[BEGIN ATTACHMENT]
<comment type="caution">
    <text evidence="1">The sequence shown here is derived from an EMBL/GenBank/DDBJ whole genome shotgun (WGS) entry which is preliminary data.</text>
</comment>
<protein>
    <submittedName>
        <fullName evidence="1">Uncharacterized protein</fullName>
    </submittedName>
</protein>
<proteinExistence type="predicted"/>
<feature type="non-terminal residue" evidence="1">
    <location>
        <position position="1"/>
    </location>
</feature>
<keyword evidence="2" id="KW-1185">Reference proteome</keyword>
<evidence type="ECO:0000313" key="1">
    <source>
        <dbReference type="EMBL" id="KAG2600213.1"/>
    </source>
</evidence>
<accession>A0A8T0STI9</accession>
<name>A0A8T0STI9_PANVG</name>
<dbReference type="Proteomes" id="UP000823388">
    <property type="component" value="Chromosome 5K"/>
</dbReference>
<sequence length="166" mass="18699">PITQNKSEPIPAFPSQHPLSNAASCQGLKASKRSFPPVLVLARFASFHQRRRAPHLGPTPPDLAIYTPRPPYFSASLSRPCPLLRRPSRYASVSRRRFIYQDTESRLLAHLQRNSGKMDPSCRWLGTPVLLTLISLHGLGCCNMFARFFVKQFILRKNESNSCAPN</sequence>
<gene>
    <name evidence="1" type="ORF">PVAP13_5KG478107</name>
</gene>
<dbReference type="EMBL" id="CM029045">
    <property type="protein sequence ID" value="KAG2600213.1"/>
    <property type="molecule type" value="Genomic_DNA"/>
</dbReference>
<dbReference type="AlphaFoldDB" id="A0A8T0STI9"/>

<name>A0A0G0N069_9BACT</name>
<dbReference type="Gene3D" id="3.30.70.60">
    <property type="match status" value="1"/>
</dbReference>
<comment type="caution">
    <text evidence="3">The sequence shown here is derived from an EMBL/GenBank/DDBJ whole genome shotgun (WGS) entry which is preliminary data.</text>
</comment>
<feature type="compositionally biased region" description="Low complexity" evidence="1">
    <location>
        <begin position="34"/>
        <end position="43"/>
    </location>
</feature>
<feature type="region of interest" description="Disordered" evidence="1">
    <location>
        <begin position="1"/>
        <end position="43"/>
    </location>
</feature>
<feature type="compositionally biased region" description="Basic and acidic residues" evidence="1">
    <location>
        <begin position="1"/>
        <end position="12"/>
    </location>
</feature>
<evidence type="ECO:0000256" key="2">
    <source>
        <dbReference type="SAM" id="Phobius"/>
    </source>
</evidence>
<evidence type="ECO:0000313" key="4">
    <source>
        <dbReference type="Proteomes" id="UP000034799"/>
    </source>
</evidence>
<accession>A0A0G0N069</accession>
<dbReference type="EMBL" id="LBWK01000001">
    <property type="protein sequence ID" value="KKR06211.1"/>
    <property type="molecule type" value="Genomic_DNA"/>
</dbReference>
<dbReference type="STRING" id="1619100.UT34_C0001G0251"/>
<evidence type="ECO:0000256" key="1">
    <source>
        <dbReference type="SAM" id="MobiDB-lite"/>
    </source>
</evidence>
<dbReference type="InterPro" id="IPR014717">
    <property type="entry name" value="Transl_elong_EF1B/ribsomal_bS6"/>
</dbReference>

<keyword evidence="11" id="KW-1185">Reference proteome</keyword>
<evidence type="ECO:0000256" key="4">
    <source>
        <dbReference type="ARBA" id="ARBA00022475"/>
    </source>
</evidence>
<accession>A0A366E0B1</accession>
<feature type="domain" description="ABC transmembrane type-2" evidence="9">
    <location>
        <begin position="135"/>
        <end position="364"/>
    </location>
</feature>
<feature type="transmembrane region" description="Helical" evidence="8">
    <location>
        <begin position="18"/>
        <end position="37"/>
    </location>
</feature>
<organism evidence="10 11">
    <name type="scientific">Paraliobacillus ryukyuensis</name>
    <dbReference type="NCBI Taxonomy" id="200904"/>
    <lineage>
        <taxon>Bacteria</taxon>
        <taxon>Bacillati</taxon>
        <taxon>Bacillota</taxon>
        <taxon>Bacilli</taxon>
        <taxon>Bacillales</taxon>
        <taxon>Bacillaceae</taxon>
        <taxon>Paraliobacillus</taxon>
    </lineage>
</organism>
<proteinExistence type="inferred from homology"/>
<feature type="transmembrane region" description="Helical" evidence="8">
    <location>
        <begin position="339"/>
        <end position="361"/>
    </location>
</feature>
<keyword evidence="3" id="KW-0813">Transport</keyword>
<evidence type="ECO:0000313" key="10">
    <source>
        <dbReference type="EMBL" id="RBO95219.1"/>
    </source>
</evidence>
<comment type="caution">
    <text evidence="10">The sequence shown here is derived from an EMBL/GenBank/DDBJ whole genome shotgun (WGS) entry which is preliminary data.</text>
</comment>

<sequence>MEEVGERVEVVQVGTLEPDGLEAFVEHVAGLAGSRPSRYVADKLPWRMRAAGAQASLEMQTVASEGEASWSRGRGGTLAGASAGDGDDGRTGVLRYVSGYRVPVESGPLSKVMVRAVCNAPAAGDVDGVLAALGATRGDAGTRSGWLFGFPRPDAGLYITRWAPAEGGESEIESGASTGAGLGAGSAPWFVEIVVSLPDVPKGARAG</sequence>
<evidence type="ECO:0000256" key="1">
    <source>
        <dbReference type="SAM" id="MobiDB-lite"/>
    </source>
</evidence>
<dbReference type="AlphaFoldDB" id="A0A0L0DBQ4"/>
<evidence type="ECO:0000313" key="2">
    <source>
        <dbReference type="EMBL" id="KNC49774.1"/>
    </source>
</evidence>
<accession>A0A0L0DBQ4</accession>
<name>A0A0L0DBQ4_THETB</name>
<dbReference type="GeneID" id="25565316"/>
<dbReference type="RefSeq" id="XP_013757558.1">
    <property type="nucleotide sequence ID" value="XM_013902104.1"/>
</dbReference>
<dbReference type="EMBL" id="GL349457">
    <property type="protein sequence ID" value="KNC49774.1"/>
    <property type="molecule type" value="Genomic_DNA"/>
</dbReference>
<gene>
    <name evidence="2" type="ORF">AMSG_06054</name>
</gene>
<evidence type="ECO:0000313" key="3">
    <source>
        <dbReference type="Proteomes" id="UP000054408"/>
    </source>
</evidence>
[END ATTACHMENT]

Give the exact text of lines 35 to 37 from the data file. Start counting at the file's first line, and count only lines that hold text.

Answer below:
<name>A0A0G0N069_9BACT</name>
<dbReference type="Gene3D" id="3.30.70.60">
    <property type="match status" value="1"/>